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A (not so) basic question.

P: n/a
The following issue is puzzling me:

There are 2 ways of writing the code below:
....
Dim fnt as Font = New Font(...)
DrawString(myText, fnt,...)
fnt.dispose().

or
DrawString(myText, New Font(...),...)

The difference between both is that in the second case, there is no way to
explicitely dispose of the object (in the example, a Font object, but that
is purely circumstantial). The basic issue is:

If an object is substantiated while passed a a parameter (as above), is it
inherently disposed by the called procedure (here: drawstring) or isn't it
at all?

The reason for this question is that I favor using the second way of coding,
because it much less verbose, but I am not sure about the consequences.

Can anybody shed some light on that? Thanks in advance.
May 28 '06 #1
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21 Replies


P: n/a
Hi Roland,
I am not the expert here, and am just learning .Net ways myself but I
think I can answer your question.
1) It is not normally necessary to call the dispose method for an object ( a
lot of objects don't even implement it). If the object does implement a
Dispose method (because it uses 'unmanaged' resources), then Dispose will be
called from the objects 'Finalize' method, which will be invoked at the time
the object is 'Garbage Collected'.
2) So, in your second way (instanciate the Font object inside the call to
DrawString, the object will go out of scope when the call returns and will be
GC'ed sometime later, at which time the Dispose method will be invoked. In
your first way, the Font object will still be GC'ed sometime later (after it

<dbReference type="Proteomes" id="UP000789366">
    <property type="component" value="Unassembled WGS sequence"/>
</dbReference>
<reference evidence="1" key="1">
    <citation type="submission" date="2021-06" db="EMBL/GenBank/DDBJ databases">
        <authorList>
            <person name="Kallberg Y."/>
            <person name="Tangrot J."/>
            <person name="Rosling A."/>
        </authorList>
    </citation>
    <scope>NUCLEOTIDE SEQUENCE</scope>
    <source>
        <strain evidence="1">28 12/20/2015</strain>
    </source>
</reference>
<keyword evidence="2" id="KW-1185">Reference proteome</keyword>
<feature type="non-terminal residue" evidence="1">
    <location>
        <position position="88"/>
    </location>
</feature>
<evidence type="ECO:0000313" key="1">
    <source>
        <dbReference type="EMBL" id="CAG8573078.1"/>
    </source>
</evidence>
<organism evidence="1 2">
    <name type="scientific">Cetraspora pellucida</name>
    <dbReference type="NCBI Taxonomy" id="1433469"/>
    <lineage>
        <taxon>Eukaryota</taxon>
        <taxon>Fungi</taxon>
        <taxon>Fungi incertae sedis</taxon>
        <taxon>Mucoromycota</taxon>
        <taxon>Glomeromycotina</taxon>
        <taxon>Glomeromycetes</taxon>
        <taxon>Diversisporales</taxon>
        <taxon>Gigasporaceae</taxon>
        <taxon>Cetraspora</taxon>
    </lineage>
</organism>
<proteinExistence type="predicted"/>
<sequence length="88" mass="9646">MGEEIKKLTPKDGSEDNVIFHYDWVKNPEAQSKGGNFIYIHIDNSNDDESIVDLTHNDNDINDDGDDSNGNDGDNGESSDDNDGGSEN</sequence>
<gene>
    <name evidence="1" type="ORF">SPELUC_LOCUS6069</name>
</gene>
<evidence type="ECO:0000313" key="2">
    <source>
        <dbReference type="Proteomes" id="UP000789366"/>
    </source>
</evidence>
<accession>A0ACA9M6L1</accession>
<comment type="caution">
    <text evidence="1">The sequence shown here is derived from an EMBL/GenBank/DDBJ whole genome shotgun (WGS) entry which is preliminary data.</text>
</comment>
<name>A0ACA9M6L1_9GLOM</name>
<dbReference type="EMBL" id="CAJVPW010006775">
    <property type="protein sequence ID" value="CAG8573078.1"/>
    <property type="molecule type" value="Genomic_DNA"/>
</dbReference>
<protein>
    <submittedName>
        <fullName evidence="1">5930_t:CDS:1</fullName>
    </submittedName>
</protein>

goes out of scope), but its Dispose method is called 'early' (it is up to it
to keep track that it has been 'Disposed' and not let it happen again when it
is GC'ed).
3) To put it another way, the Dispose method is only there to allow an
object to 'clean up' 'unmanaged resources' in advance of it being GC'ed. Of
course, depending on what resource we are talking about, that could be
important.
4) Your example implies that you are only calling DrawString only once, in
which case the second method should be fine. But if yo are going to call it
multiple times, why create a new font object each time? And if you are going
to call the routine a lot of times, then maybe 'fnt' should be static.
Hope this helped.
--
Terry
"Roland" wrote:
The following issue is puzzling me:

There are 2 ways of writing the code below:
....
Dim fnt as Font = New Font(...)
DrawString(myText, fnt,...)
fnt.dispose().

or
DrawString(myText, New Font(...),...)

The difference between both is that in the second case, there is no way to
explicitely dispose of the object (in the example, a Font object, but that
is purely circumstantial). The basic issue is:

If an object is substantiated while passed a a parameter (as above), is it
inherently disposed by the called procedure (here: drawstring) or isn't it
at all?

The reason for this question is that I favor using the second way of coding,